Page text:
Get it together man
Now that I have finished the “walls and halls”, it’s time to renovate the doors and remaining floors. I have finished almost all the ground textures though (well a few could used tweaked too). In the past, I just worked directly in the directory where I extracted the files and reinserted them into the BSA from there. However since there are so many IMG files (949 to be exact) and that isn’t the cleanest way to work from a project management perspective, I pulled all the door files out to a separate folder/workspace and created a completed folder to use for importing files back to the BSA.
Doors, Doors, Everywhere there are Doors
There are 112 door files not including non-doors that would serve as potential transition points (e.g. ladder up/down, stairs, etc..there are about 12 of those). These IMG files come in two variety, framed and whole texture.
I’ve been framed
The framed doors are “framed” with the texture of the building to which they belong (e.g. the Mage Guild door has a frame art that matches the building). To do these, I’ll just copy and paste a wall from the matching set file and layer it under the door so it’ll be a perfect fit with the rest of the building. All exteriors and some interior doors are framed doors, pretty much any door that transitions between outside and inside.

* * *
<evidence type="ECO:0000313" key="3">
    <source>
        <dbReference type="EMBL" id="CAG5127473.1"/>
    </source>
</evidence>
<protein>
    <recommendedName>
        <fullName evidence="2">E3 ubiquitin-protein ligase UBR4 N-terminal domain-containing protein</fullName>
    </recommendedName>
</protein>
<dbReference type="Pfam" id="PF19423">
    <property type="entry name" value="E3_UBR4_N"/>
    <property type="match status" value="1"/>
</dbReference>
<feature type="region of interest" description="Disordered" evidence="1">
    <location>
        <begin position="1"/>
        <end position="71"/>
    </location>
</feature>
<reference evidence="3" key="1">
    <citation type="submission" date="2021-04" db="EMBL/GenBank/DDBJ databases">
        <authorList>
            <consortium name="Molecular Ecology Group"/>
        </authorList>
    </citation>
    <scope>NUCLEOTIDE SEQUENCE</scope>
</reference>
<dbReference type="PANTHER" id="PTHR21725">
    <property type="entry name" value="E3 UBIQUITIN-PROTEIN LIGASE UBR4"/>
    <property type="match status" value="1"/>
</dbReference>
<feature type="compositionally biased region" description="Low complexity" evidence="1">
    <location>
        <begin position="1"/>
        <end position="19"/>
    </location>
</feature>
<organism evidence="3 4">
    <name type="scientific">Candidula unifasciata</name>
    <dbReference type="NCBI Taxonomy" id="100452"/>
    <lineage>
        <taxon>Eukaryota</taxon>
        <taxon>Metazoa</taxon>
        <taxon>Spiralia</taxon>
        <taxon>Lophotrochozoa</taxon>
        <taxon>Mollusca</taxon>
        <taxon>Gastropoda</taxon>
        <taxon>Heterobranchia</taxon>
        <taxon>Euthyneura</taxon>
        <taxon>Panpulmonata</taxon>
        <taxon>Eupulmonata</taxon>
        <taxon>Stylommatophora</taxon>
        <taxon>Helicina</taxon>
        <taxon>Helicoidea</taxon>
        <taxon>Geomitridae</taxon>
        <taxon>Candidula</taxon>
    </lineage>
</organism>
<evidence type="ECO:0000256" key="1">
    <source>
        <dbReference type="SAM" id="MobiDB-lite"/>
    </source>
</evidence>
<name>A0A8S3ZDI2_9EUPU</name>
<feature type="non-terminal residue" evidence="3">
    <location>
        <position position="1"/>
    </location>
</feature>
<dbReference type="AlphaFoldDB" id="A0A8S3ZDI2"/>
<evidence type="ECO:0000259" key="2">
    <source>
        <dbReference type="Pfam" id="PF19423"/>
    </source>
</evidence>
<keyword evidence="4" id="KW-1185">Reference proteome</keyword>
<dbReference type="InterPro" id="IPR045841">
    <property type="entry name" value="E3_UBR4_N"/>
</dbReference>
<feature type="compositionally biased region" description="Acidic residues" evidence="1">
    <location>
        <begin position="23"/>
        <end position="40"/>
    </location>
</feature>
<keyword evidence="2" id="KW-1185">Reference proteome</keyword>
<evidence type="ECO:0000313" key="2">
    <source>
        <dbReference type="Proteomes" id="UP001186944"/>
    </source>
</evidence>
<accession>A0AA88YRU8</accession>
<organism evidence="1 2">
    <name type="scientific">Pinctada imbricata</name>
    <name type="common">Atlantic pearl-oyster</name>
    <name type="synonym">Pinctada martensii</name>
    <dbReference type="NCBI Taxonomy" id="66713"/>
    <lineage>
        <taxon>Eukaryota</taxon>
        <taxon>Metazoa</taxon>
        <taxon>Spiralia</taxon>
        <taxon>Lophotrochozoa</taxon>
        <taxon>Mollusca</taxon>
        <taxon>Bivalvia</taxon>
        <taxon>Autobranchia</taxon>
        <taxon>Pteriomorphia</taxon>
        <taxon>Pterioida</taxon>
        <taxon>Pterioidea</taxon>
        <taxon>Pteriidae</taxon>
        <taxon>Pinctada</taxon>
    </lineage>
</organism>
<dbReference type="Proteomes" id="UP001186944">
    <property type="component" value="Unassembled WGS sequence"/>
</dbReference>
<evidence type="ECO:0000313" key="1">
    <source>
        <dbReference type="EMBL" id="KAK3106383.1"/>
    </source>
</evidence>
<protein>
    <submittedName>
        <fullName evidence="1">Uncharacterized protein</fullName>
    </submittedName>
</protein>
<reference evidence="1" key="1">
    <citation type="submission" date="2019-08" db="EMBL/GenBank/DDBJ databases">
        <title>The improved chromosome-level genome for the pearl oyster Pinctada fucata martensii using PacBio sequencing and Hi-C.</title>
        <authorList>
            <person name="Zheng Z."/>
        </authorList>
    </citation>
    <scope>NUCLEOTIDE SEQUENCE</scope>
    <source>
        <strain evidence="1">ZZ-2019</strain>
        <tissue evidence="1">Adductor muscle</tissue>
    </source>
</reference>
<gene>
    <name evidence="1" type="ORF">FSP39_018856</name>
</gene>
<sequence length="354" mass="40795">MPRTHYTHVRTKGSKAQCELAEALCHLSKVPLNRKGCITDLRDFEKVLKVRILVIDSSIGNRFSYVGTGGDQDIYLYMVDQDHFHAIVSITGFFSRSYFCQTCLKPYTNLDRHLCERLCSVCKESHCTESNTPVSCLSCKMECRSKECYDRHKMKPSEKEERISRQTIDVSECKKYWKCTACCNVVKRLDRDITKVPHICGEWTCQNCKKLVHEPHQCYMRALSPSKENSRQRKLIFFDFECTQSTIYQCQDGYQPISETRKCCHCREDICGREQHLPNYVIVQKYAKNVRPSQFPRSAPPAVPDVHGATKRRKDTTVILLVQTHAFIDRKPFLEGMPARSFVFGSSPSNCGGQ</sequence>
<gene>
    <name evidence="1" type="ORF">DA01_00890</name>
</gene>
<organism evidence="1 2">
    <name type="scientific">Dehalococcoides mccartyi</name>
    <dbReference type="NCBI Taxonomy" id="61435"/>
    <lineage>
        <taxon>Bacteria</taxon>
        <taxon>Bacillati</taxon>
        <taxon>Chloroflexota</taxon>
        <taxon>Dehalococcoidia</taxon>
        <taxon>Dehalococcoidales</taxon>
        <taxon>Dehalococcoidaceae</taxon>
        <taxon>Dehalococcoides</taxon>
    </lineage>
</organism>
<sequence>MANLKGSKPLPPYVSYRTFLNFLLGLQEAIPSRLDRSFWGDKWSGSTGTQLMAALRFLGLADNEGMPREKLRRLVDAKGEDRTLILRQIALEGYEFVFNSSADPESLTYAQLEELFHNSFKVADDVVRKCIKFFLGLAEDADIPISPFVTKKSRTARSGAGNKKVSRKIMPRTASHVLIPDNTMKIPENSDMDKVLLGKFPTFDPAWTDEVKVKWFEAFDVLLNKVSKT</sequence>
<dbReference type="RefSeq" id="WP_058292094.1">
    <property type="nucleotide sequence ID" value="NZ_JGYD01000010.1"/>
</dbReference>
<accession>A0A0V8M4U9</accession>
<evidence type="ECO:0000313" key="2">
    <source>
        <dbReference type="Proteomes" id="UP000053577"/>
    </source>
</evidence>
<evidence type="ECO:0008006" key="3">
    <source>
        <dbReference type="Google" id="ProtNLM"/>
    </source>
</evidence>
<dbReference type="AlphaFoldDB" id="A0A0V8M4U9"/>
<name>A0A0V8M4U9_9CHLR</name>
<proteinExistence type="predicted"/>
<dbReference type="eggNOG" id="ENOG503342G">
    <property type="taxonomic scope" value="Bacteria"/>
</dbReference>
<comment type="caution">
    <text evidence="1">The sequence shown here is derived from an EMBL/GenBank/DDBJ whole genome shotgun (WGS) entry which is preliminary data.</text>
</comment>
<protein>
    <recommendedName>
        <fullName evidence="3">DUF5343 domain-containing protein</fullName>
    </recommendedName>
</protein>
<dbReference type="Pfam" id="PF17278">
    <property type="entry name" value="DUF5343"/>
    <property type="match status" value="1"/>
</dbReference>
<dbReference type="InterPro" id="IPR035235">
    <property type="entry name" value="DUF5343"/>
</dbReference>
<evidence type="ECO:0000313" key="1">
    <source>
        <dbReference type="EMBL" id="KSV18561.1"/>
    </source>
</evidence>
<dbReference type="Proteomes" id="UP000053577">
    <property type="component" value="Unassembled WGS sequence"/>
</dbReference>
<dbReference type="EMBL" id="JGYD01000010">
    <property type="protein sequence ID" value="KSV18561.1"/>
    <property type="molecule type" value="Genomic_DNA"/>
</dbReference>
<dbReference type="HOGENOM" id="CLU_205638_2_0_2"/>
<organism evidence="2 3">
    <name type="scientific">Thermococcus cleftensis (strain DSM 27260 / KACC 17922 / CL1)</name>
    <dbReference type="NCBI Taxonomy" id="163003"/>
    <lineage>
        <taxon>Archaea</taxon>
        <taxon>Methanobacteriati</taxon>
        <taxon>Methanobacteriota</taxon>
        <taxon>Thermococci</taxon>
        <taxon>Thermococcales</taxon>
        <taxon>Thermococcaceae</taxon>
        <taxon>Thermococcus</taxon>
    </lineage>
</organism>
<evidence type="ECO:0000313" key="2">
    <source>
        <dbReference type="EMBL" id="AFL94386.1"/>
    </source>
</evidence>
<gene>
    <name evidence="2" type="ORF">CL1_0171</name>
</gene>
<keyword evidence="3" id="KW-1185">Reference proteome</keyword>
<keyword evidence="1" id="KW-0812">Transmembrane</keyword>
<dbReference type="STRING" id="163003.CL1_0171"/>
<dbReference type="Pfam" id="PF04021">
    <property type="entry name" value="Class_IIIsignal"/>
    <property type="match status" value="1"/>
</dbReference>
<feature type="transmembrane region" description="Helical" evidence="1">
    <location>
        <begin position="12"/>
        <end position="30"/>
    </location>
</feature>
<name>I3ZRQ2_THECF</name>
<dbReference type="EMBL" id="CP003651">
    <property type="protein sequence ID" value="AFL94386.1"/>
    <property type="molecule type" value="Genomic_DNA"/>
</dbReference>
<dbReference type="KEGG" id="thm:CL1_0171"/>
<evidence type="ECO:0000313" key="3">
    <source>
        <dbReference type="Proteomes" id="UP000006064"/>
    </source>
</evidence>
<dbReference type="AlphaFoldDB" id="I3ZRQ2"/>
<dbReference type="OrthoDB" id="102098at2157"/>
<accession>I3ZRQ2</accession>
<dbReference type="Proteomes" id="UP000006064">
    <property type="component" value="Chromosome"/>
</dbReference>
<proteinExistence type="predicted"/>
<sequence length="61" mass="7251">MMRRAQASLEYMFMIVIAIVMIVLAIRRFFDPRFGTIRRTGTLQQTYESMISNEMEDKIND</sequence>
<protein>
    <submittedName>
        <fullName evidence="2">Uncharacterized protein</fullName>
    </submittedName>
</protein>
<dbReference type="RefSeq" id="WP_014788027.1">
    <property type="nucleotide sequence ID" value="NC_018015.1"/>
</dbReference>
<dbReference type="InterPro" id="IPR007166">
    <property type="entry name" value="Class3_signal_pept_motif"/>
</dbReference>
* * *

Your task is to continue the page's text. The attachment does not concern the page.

That’s no small wall…it’s a door!
The other type of door is the whole texture door. I have done a few of these previously as you can see in the screenshot. These doors belong to all the interior rooms and are the ones that swing open so you can enter a room. Although they are relatively simple (as they repeat the same textures over and over for different files), I’m hoping to add a little more variety to them.
First things first though, I will test to see if each IMG file is used in game (i’ll probably do them in batches). I have already found several that aren’t. I will likely still redo them just in case. Worst case scenario, if I ever can get anyone to figure out how to decipher the MTF files, I will use them to make new dungeons and buildings.
Awhile back I had posted that I had learned that I could update the font files. I never liked the font in Arena as it was too flowery for readability at such a low resolution. Each letter in the fonts was ranged from 3×3 to 8×8 pixels in size. They were all really just super small pictures.